The murderous attack on the Chinese consulate in Karachi highlights the troubles that Beijing faces in selling its keystone international development programme. "One Belt, One Road" began with much scepticism, and 2018 has seen setback after setback. Friday morning's assault on Chinese interests killed two policemen guarding the consulate. The Pakistani separatist group behind the deaths said the Chinese are "exploiting our resources".
The attackers were identified as members of the Balochistan Liberation Army. The group seeks independence for the southern Pakistan area after which it is named. Balochistan plays a major role in the One Belt, One Road project. The Chinese plan to build a major port at Gwadar, which lies west of Karachi on the Arabian Sea coast. So far as the Baloch militants who sponsored the consulate attack are concerned, "We see the Chinese as an oppressor, along with Pakistani [military] forces."
Pakistan is under a civilian leadership headed by Imran Khan, the popular former star of the country's cricket team. The consulate attack puts him, in the words of one expert, "between a rock and a hard place". James M Dorsey, the inveterate Mideast and South Asia watcher and senior fellow at the S Rajaratnam School of International Studies of Singapore, says the militants' murders come at the worst possible time. That's because Mr Khan, like many other Asian leaders, is scrambling diplomatically to re-negotiate and possibly scrap at least some of the massive construction and infrastructure projects that Pakistan eagerly accepted and then has had second thoughts about.
That puts the Pakistan leader in good company. Many countries are re-thinking recent contracts and agreements with China. And not all are under the aegis of One Belt, One Road. Thailand, which has largely been shouldered aside for that programme, has made a number of agreements with China that looked better when initially made than they do at present.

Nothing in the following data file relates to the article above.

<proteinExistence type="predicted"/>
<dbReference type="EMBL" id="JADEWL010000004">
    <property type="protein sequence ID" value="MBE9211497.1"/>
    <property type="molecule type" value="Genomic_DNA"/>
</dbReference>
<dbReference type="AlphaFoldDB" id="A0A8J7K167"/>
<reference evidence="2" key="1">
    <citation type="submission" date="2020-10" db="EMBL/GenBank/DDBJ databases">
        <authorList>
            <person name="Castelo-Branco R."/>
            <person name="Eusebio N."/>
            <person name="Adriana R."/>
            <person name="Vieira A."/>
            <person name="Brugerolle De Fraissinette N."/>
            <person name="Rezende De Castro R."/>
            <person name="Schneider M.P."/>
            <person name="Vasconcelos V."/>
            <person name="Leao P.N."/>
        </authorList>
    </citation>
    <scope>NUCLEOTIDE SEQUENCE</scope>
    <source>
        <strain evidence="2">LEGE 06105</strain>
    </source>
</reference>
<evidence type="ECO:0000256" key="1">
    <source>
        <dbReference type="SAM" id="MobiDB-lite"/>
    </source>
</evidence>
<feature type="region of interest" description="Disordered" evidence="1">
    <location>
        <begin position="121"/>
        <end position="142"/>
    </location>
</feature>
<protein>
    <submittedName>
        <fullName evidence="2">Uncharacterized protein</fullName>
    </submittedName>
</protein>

Talks on new Thai railway lines from the Malaysian border to Nong Khai resumed last week for three days, without significant result. For China, a north-south Thai railway is the very heart of what it hopes will soon be a pan-Asian railway linking Singapore to Kunming, the capital of Yunnan province.
The Prayut Chan-o-cha regime originally thought the Bangkok-Nong Khai railway project would be mutually advantageous, as the regime plans an entirely new national railway grid. But building such a railway through bilateral means has proved maddening and, up to now, unproductive. Bangkok and Beijing have never seen eye-to-eye on any major issue involved, ranging from financing to the workforce.
Critics of China needn't go as far as the murderous Balochistan Liberation Army to make the case of what they call a Chinese "debt trap". The Chinese seizure of a Sri Lankan port that couldn't pay its debts was legally righteous but morally reprehensible to many. Since then, many of the infrastructure plans pushed by China have been cancelled. Malaysia's Prime Minister Mahathir Mohamad has cancelled several big Beijing-backed projects, including the east-coast railway that China had hoped would link Singapore to Songkhla.
To the Chinese planners of One Belt, One Road, Pakistan is even more vital than Thailand and Malaysia. Pakistan is threatened by a financial crisis even before the cost of the Chinese projects is factored in. Saudi Arabia has given Pakistan US$1 billion (33 billion baht) and promised twice that "soon". Mr Khan has applied to the IMF for a bailout, a plan that must go through Washington, where Pakistan's image is poor.
Pakistan already is beset by terrorism. The Balochistan militants not only add to the threat against central authority, but also challenge both the Chinese presence and Beijing's plans for infrastructural projects helping China's foreign push.
Beijing will need better diplomacy to deal with the threats to One Belt, One Road.